After introductions were made all around, I was invited to step outside. The military “grownups” needed to talk.
There was another bench along the front of the office. I sat there, away from the scraggly bearded man in uniform.
I watched the glowing lake below. In the late afternoon sun, it glittered like green fire.
“You want to kill the ass hats?” the bearded man asked.
He grinned. His two front teeth were missing. “I know how to kill the ass hats. Seen it happen. The commander doesn’t let me kill ’em here, but I know how. You wanna know how?”
My instinct for fact finding stopped at methods of homicide. “No thanks.”
I felt him watching me. I considered taking a walk, but I was exhausted. Skippy the Butthead stood across the street. He posed like a tree, his head thrown back. I noticed that the bearded man watched Skippy, his eyes burning with ferocious loathing.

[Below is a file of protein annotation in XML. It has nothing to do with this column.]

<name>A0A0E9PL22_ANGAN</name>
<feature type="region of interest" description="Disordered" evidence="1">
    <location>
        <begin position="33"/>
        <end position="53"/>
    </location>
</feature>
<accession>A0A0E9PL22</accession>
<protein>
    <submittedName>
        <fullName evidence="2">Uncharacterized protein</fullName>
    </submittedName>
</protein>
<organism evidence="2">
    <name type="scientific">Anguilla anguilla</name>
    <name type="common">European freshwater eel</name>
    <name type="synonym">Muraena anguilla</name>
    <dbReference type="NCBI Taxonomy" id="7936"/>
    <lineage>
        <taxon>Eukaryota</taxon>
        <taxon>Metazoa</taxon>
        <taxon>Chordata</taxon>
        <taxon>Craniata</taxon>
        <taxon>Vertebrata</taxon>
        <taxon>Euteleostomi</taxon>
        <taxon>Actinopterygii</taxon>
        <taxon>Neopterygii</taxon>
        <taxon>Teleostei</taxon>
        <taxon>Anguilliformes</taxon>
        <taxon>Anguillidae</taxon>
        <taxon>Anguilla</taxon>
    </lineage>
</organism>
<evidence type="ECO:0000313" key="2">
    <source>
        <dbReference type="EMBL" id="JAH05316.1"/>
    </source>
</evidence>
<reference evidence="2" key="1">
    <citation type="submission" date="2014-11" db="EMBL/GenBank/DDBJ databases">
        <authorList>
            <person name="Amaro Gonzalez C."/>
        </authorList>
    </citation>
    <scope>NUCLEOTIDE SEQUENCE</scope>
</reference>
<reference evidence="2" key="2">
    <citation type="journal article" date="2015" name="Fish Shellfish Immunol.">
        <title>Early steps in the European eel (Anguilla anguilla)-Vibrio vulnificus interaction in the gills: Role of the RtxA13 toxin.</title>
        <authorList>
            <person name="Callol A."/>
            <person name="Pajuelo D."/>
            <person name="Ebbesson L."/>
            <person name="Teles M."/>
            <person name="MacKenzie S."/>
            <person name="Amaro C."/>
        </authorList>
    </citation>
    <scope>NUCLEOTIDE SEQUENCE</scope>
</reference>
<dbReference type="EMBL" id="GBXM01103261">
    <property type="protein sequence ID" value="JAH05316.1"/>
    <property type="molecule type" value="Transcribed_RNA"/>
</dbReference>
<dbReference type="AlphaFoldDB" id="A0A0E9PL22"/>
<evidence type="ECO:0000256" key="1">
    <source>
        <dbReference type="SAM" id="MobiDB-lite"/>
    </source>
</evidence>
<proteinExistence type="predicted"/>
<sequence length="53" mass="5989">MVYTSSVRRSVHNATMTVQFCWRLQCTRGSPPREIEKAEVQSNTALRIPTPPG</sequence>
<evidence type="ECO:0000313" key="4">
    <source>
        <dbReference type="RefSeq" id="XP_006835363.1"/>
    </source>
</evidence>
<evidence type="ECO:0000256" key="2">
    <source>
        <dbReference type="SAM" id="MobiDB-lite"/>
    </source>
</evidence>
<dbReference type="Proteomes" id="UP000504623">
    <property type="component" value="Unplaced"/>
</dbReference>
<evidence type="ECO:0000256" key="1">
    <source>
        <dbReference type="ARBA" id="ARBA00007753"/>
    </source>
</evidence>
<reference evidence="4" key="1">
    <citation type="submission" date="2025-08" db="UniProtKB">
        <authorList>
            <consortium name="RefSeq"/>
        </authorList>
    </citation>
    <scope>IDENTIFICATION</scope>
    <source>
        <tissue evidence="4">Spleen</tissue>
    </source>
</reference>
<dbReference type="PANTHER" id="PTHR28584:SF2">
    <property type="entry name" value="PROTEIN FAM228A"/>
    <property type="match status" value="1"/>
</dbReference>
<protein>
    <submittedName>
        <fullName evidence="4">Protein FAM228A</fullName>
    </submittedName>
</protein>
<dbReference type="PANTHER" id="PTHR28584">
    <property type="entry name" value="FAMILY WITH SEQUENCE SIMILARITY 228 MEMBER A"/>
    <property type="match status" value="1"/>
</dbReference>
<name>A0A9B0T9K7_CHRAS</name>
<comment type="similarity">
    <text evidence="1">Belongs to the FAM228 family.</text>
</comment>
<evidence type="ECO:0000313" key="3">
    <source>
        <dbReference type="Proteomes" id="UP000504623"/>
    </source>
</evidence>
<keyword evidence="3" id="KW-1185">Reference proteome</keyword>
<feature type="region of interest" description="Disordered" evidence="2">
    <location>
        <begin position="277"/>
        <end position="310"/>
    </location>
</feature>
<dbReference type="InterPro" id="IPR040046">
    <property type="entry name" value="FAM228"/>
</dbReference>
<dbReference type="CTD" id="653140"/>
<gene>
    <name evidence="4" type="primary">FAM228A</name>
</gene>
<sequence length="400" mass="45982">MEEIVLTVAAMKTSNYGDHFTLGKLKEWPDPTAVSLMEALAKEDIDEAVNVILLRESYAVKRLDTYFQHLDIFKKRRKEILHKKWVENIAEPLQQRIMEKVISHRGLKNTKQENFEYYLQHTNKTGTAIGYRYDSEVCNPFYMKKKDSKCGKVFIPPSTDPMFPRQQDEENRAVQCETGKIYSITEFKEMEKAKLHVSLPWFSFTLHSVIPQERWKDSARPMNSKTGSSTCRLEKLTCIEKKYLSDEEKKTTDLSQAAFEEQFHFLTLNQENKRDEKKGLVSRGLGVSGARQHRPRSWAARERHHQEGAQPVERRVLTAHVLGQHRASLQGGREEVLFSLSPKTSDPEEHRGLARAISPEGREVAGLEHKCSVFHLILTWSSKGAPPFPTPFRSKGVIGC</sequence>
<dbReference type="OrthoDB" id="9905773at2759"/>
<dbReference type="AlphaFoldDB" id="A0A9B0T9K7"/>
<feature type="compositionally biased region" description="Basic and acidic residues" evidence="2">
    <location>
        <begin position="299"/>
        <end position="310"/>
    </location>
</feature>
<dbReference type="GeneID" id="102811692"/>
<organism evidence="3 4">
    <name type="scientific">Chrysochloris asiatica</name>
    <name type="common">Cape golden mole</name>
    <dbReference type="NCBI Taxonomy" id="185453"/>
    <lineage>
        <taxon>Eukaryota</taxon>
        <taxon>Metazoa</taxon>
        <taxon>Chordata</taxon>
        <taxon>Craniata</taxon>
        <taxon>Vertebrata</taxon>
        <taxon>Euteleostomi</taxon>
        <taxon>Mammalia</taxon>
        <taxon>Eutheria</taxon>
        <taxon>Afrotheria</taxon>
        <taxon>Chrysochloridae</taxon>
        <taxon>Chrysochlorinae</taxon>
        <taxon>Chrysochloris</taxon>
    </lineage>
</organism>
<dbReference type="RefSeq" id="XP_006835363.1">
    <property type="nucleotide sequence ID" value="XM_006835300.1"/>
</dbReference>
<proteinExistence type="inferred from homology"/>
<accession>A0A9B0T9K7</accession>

That night, Kate and I stayed in an officer’s cabin. She and I were given bed rolls and an empty room. She lay on her side, facing away.
“I know you’re angry,” I said.
“Not just angry,” she said. “Furious. I didn’t want to believe it when my men told me they saw you at the Butthead compound and that you wandered this way. You could have been killed.”
“The yellow shrubs—they work very well.”
“But you didn’t know that for sure. And why wouldn’t you tell me you knew about this settlement?”
I didn’t answer.
“I’ll tell you why.” She rolled over to glare at me. “You wouldn’t tell me because you’re a reporter, because you have to be the first one on the scene, so you can get the scoop on everyone else. Your journalist’s instinct is one thing, but you could at least mention it to your wife.”
“You know what the worst thing is? You didn’t tell me, not because you didn’t want me to worry, but because you thought I’d go straight to Scargal. You think I’m military first and wife second.”
Her eyes narrowed. I squirmed.
“What I am is Captain Kate Yancey. The ‘Captain’ is for the military. The ‘Yancey’ is for you. And in the middle, there’s someone who I’d like to think is intelligent and trustworthy enough to know how to balance options and make choices for the greater good. You could at least trust me to think for myself.”
She rolled over again.
“I’m sorry,” I repeated.